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Medication Risks vs Benefits

Deciding if medication is right for you is a decision that involves a discussion of risk and benefits. This is a difficult and loaded topic for most people. It brings up imagery from stories or films of people “drugged” and controlled by psychiatric medications. Further, people have fears about what the long term effects of medications are.

I frequently hear statements such as:

“I don’t want to be drugged”. “It will make me a zombie”

“I want to be able to deal with my problems on my own”

“I’m scared of being dependent on medications”

Despite being a medical doctor, I am the first to dissuade my patients from taking medication that isn’t appropriate for them. It is not unusual for me to see a patient on three or more medications for unclear reasons. Re-evaluating those medications and frequently reducing the number is often the first intervention we make.

That being said, I believe strongly in the effectiveness and utility of medication for psychiatric issues. However, it needs to make sense. Let's look at some questions that will help elucidate that but before we do, I’d like to clear up some common myths about psychiatric medications.

Myth Number 1:

They are just making me pretend I am happy.

There are no psychiatric medications that make you happy. In fact, it would be nice if we had pills that were that effective, as there are patients with treatment resistant depression that might benefit from it! In actuality, our medications help level out moods. They reduce levels of anxiety and/or help prevent significant extremes in mood.

Myth Number 2:

They cause people to kill themselves.

It would be illogical to give someone a medication for depression that would make them kill themselves. The origin of this comes from some small studies that showed an increase in suicidal thoughts on one specific SSRI. The FDA (whose main goal is monitor drug safety) put a label on ALL antidepressants saying they could cause suicidal ideations. Interestingly, there is data that suicide increased after that label was added.

Many studies have been done on a large scale to examine this important issue. There is an increase of 1% to 2% in thoughts of suicide for people on those mediations versus those who were taking a placebo. There is no evidence people actually kill themselves. To address this, we monitor closely when people are starting these medications.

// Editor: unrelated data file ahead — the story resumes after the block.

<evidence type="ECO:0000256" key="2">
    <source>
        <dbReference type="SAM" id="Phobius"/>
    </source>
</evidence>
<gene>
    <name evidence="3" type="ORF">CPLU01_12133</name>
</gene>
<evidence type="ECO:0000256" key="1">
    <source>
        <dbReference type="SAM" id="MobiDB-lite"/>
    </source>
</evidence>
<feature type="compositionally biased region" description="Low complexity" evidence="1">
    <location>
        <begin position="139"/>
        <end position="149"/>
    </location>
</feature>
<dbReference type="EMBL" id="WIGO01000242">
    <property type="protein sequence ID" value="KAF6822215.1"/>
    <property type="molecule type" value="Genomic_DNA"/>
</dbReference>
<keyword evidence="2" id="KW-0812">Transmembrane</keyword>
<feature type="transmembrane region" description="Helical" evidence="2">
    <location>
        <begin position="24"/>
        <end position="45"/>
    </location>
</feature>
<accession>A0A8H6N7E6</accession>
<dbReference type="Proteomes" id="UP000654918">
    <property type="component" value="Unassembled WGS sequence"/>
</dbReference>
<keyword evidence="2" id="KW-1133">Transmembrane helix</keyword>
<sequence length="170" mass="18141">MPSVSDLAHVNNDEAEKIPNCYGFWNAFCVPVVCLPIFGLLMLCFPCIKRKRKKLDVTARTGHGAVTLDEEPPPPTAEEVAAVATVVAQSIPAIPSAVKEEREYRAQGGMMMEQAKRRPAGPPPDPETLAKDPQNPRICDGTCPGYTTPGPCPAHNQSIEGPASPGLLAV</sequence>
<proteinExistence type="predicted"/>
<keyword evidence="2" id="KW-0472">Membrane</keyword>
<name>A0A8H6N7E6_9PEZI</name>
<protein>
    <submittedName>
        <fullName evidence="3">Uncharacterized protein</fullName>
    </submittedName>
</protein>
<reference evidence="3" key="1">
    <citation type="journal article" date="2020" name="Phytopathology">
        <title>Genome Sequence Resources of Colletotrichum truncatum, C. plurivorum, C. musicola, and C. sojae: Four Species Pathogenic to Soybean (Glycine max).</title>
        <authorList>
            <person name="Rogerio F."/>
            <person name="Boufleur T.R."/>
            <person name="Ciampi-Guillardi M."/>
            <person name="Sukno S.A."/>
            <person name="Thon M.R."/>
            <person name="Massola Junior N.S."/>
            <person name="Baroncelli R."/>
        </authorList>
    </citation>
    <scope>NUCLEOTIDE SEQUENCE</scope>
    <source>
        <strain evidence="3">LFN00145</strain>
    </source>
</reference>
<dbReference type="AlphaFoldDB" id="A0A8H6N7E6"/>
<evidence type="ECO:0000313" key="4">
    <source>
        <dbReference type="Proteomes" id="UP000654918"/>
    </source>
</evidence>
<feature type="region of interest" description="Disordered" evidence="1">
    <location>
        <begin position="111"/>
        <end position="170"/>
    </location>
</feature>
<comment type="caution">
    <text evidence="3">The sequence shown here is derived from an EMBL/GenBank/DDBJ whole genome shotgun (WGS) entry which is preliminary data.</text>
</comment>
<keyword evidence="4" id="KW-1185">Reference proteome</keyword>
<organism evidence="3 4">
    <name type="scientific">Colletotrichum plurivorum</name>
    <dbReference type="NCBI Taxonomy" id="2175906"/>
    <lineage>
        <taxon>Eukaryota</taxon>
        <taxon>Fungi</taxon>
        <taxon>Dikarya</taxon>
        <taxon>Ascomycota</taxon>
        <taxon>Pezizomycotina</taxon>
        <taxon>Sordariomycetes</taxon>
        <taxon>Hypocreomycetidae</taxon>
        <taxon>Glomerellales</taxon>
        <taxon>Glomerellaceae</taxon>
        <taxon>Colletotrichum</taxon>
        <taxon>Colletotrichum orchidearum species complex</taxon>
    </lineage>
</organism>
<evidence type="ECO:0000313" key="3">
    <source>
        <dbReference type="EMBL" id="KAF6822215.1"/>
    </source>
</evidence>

Myth Number 3:

If I need medications, I am weak and I can’t fix my problems on my own.

I see this myth as an extension of the “pull yourself up by your bootstraps” idea. This is an old-fashioned thought process, often ingrained in one’s mind from movies one might’ve watched in the past. In today’s world, there is support and strength that can be found in seeking mental health treatment.

Myth Number 4:

I am just being drugged or it will make me a zombie.

I believe this myth has a historical explanation. Barbiturates were a class of medications that was developed and used widely in the early 1950s. Frequently called “mother’s little helper.” These medications are highly sedating and addictive. When taken, particularly in excess of what is prescribed, they are likely to produce a “drugged” mental status. This class of medications is almost never used for psychiatric reasons anymore. However, the myth of this has lingered in popular culture.

Questions to ask yourself when considering medication:

1. Do I have a disorder or symptoms that are treatable with medication?

2. What is this medication targeting and how will it help me?

3. What is the likelihood this medication will help me?

4. Could I treat my symptoms without medication?

If you decide that you want to look further into a medication then consider:

  1. Are there any risks associated with the medication? How likely are they to occur?

  2. What are potential side effects? How likely are they to occur? How unpleasant are they?

Reach out to my Practice if you have any questions about medication and/or psychotherapy and how it can help you. Our Integrative Psych treatment model combines psychological, biological and social disciplines to promote complete-wellness.

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